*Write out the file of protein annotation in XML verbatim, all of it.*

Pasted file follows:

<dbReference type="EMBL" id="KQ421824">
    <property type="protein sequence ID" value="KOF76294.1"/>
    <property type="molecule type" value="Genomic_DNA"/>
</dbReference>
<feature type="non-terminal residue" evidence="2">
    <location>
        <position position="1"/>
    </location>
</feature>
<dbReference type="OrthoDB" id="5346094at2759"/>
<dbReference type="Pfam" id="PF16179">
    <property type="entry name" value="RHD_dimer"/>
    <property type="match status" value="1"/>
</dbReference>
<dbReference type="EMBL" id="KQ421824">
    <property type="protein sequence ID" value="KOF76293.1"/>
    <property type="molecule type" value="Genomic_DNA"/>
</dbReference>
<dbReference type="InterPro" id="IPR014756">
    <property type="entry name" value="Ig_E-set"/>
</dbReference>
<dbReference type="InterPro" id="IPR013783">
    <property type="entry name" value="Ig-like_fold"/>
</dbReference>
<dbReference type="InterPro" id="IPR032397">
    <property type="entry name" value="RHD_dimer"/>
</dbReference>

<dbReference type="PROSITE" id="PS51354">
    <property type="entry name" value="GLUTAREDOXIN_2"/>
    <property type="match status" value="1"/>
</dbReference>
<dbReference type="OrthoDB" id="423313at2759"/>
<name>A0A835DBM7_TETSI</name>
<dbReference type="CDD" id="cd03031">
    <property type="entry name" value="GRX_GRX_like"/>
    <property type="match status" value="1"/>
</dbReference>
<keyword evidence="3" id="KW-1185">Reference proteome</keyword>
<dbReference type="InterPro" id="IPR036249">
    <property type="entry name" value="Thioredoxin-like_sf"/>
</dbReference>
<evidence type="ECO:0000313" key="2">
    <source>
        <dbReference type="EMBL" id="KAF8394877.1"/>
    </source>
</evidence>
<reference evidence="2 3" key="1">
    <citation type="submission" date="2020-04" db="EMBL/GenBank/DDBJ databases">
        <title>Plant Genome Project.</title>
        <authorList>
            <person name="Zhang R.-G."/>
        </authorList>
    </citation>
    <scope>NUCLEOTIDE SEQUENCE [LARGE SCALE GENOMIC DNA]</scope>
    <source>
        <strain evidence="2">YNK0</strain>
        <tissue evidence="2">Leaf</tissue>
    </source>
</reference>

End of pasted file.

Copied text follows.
<dbReference type="EMBL" id="KQ421824">
    <property type="protein sequence ID" value="KOF76294.1"/>
    <property type="molecule type" value="Genomic_DNA"/>
</dbReference>
<feature type="non-terminal residue" evidence="2">
    <location>
        <position position="1"/>
    </location>
</feature>
<dbReference type="OrthoDB" id="5346094at2759"/>
<dbReference type="Pfam" id="PF16179">
    <property type="entry name" value="RHD_dimer"/>
    <property type="match status" value="1"/>
</dbReference>
<dbReference type="EMBL" id="KQ421824">
    <property type="protein sequence ID" value="KOF76293.1"/>
    <property type="molecule type" value="Genomic_DNA"/>
</dbReference>
<dbReference type="InterPro" id="IPR014756">
    <property type="entry name" value="Ig_E-set"/>
</dbReference>
<dbReference type="InterPro" id="IPR013783">
    <property type="entry name" value="Ig-like_fold"/>
</dbReference>
<dbReference type="InterPro" id="IPR032397">
    <property type="entry name" value="RHD_dimer"/>
</dbReference>

<dbReference type="PROSITE" id="PS51354">
    <property type="entry name" value="GLUTAREDOXIN_2"/>
    <property type="match status" value="1"/>
</dbReference>
<dbReference type="OrthoDB" id="423313at2759"/>
<name>A0A835DBM7_TETSI</name>
<dbReference type="CDD" id="cd03031">
    <property type="entry name" value="GRX_GRX_like"/>
    <property type="match status" value="1"/>
</dbReference>
<keyword evidence="3" id="KW-1185">Reference proteome</keyword>
<dbReference type="InterPro" id="IPR036249">
    <property type="entry name" value="Thioredoxin-like_sf"/>
</dbReference>
<evidence type="ECO:0000313" key="2">
    <source>
        <dbReference type="EMBL" id="KAF8394877.1"/>
    </source>
</evidence>
<reference evidence="2 3" key="1">
    <citation type="submission" date="2020-04" db="EMBL/GenBank/DDBJ databases">
        <title>Plant Genome Project.</title>
        <authorList>
            <person name="Zhang R.-G."/>
        </authorList>
    </citation>
    <scope>NUCLEOTIDE SEQUENCE [LARGE SCALE GENOMIC DNA]</scope>
    <source>
        <strain evidence="2">YNK0</strain>
        <tissue evidence="2">Leaf</tissue>
    </source>
</reference>